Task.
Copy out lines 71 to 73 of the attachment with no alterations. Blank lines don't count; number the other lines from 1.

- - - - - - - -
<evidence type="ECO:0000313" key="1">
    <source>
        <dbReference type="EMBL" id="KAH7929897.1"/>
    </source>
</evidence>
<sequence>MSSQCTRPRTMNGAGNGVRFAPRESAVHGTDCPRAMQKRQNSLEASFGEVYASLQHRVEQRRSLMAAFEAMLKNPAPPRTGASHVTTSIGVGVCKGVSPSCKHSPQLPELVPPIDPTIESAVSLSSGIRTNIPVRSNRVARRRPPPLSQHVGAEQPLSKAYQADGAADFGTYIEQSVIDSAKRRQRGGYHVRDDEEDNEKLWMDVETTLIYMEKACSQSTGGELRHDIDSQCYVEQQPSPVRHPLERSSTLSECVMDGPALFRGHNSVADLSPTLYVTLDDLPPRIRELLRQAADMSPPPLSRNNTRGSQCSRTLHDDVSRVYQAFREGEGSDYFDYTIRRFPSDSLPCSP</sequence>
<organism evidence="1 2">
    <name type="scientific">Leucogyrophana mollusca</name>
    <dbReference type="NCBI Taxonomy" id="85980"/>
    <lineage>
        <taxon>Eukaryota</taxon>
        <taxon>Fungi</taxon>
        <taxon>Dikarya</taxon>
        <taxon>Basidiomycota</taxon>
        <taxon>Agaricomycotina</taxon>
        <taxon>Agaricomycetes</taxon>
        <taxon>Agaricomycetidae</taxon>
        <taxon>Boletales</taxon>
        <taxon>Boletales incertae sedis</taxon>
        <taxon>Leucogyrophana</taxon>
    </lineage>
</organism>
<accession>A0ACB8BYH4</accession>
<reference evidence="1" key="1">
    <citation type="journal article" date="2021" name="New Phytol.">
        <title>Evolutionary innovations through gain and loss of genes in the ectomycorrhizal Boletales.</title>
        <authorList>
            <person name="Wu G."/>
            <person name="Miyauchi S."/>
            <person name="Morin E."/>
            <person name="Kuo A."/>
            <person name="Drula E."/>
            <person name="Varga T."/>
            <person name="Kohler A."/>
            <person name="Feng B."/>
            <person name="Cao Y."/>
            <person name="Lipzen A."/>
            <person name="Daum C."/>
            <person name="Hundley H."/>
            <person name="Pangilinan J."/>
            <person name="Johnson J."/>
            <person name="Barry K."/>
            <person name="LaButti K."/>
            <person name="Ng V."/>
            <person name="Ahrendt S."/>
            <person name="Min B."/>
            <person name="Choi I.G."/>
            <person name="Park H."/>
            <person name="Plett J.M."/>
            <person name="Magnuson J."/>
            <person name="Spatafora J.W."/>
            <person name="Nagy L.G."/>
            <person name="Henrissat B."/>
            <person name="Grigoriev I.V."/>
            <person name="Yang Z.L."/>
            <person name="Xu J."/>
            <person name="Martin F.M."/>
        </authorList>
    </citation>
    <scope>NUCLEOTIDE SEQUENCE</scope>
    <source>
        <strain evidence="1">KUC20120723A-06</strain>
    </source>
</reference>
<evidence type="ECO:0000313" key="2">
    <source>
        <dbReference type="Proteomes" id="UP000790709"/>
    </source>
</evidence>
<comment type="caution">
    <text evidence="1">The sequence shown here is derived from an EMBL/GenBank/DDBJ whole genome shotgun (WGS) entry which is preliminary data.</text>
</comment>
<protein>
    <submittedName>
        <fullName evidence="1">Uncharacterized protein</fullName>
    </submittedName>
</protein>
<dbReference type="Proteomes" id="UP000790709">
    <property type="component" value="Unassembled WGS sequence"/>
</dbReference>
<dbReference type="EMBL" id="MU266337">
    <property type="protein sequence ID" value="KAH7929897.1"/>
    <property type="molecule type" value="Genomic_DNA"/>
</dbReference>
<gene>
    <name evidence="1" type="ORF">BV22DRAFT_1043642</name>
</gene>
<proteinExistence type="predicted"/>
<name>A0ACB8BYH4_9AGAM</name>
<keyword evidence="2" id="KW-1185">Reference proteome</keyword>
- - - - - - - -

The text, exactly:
    <text evidence="1">The sequence shown here is derived from an EMBL/GenBank/DDBJ whole genome shotgun (WGS) entry which is preliminary data.</text>
</comment>
<protein>